Myers was arrested the day after her son, Royce Harmon, and Laron Carr were arrested by MEG agents for allegedly dealing marijuana from the site of Myers’ Rock Island, Illinois daycare.
Both men remained in the Rock Island County Jail Thursday afternoon, February 16, 2012. Harmon was held in lieu of $20,000 bond. He was appointed a public defender at his first court appearance, and is next scheduled to appear in court February 21, 2012.
UPDATED Feb. 15 at 3:4 p.m.: The owner and operator of a Rock Island daycare was jailed a day after her son and another man were arrested for allegedly dealing marijuana from the daycare.
Lorrie D. Myers, 44, was arrested February 15, 2012. She was held in the Rock Island County Jail. Myers was charged with misdemeanor possession of cannabis.
Police said they arrested two men for allegedly dealing marijuana from the site of Myers’ Rock Island, Illinois daycare.
Royce (aka Royace) Harmon, 20, and Laron Carr, 19, were arrested Tuesday evening, February 14, 2012 after police executed a narcotics search warrant at Lorries Licensed Daycare, 2433 Tenth Street in Rock Island.
The daycare is across the street from ball fields next to Frances Willard Elementary School.
Both men are charged with manufacture with intent to deliver 30 to 500 grams of cannabis.
Police said the warrant and arrests came after an ongoing narcotics investigation by the Quad City Metropolitan Enforcement Group (MEG).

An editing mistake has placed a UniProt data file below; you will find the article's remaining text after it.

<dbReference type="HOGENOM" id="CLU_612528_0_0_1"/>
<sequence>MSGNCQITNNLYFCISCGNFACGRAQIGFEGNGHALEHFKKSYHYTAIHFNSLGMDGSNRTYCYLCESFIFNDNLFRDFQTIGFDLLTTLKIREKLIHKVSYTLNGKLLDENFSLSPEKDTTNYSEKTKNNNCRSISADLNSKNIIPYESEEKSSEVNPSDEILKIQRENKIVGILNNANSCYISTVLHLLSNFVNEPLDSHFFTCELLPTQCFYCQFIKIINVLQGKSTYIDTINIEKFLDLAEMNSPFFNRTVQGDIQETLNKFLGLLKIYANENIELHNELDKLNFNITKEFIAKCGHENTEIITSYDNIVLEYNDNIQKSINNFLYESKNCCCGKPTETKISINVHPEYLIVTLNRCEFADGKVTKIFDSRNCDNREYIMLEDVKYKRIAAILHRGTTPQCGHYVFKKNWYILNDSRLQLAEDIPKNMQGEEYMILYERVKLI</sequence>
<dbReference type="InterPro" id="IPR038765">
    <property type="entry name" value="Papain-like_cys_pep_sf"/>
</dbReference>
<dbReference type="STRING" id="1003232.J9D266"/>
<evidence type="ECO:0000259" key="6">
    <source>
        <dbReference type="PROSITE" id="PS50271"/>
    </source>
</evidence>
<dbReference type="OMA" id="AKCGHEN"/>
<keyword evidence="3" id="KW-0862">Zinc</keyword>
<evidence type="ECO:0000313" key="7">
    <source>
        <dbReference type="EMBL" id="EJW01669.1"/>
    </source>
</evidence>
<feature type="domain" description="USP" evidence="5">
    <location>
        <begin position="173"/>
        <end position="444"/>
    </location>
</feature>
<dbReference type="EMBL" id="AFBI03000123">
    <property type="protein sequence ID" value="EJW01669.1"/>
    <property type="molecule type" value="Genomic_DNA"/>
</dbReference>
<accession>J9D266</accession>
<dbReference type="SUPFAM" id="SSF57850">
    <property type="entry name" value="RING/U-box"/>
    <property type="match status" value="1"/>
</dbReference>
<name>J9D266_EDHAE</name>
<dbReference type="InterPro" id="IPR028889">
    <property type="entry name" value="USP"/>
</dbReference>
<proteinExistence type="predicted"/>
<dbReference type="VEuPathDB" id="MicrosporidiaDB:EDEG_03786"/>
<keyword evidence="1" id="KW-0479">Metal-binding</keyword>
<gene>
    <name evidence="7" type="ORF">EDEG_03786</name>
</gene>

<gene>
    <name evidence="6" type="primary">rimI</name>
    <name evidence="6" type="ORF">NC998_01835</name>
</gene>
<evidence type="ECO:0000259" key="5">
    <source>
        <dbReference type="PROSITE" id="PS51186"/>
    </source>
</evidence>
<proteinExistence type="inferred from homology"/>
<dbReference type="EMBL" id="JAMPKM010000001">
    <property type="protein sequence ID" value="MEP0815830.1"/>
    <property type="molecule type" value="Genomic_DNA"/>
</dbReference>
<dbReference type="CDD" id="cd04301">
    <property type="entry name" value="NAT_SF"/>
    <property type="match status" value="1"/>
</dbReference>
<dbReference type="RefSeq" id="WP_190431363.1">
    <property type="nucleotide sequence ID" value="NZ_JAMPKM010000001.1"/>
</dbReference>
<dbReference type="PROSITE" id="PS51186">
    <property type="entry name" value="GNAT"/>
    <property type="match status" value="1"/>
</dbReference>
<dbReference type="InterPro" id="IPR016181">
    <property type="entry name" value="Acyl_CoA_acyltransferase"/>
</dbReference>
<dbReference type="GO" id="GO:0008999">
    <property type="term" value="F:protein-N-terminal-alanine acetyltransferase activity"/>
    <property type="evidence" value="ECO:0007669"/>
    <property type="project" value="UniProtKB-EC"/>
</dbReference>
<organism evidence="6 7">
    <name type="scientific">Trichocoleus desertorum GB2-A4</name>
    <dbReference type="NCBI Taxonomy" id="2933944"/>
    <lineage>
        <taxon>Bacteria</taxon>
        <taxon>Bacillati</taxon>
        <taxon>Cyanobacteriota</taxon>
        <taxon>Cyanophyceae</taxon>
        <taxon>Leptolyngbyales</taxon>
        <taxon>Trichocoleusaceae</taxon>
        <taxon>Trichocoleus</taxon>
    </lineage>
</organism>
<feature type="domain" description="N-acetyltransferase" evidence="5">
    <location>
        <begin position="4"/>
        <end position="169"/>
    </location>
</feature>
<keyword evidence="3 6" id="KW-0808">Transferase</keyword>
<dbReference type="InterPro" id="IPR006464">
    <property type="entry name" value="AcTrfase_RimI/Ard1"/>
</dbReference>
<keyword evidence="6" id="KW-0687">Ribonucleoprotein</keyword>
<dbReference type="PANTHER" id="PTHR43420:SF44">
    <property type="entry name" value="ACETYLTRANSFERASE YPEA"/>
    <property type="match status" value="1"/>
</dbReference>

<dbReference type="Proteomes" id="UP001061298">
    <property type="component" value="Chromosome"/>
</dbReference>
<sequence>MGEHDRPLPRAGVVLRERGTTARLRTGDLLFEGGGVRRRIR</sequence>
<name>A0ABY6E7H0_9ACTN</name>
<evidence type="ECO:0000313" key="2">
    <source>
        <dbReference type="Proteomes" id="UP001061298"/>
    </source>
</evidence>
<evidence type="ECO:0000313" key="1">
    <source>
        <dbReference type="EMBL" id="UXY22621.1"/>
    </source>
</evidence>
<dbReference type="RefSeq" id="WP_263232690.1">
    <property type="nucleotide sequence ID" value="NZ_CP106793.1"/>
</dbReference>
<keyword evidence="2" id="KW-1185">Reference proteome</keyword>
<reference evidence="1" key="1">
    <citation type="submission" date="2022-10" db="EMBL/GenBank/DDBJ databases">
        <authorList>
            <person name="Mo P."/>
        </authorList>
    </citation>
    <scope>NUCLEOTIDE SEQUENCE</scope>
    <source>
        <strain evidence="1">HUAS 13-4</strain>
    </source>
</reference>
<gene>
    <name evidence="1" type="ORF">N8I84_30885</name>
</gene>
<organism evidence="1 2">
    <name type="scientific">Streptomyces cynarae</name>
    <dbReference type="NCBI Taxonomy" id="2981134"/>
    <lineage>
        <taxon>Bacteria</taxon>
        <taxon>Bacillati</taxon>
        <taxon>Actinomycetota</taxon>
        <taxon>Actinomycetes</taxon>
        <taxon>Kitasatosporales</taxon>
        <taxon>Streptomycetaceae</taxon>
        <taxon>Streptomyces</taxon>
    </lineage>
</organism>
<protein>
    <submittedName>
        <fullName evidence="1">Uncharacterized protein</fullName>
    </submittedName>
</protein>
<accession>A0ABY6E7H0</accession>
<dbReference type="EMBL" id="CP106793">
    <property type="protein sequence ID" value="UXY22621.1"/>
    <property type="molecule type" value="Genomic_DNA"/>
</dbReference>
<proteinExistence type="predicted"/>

Harmon and Carr were held in the Rock Island County Jail. Both men were expected to appear in Rock Island County Court on Wednesday, February 15, 2012.
Court records show Carr was also facing a misdemeanor charge of possession of marijuana filed February 1, 2012.
Police confirm Harmon is the son of the daycare owner, Lorrie Myers.
Online court records show Lorrie Myers pleaded guilty in 2003 to a misdemeanor charge of contributing to the neglect of a child. She was sentenced to 12 months of probation.
The Illinois Department of Family and Children’s Services public records confirm the operator of the daycare at the address holds a valid license issued in 2009 and valid through September 15, 2012. The facility can accomodate up to eight children.
“I’m speechless,” said Linda Housby, who lives a few doors down. “That’s just wrong. We don’t have a lot going on here and then this, at a daycare?!”
What makes the story even more disturbing is the fact that the home where the drug bust occurred is right across the street from Frances Willard Elementary.
Linda doesn’t have any kids.
But, she says, if she did- “I think I’d be on the warpath, big time. Especially when you’ve got a grade school.”
QCMEG Director, Kevin Winslow, says investigators still don’t know how many kids were being taken care of at the home, but he does know special attention was made to ensure no kids were in the home at the time of the arrests.
Lorrie’s Licensed Daycare has been licensed with the state since 2006 and according to a spokesperson, hasn’t had any serious violations until now.
The Department of Children and Family Services has launched a licensing investigation and no kids will be allowed to stay there pending the outcome.
“I don’t see how, from what I saw in that house, how anybody else that lived there that was adult age, would not know something like this was going on,” said Winslow.
“It needs to be shut down, plain and simple. We don’t need it around here.”
Department of Children and Family Services conducts annual checkups for all daycares, both centers and homes.
In this case, Lorrie’s Licensed Daycare only had minor violations like smoke alarms not working and no CPR certification.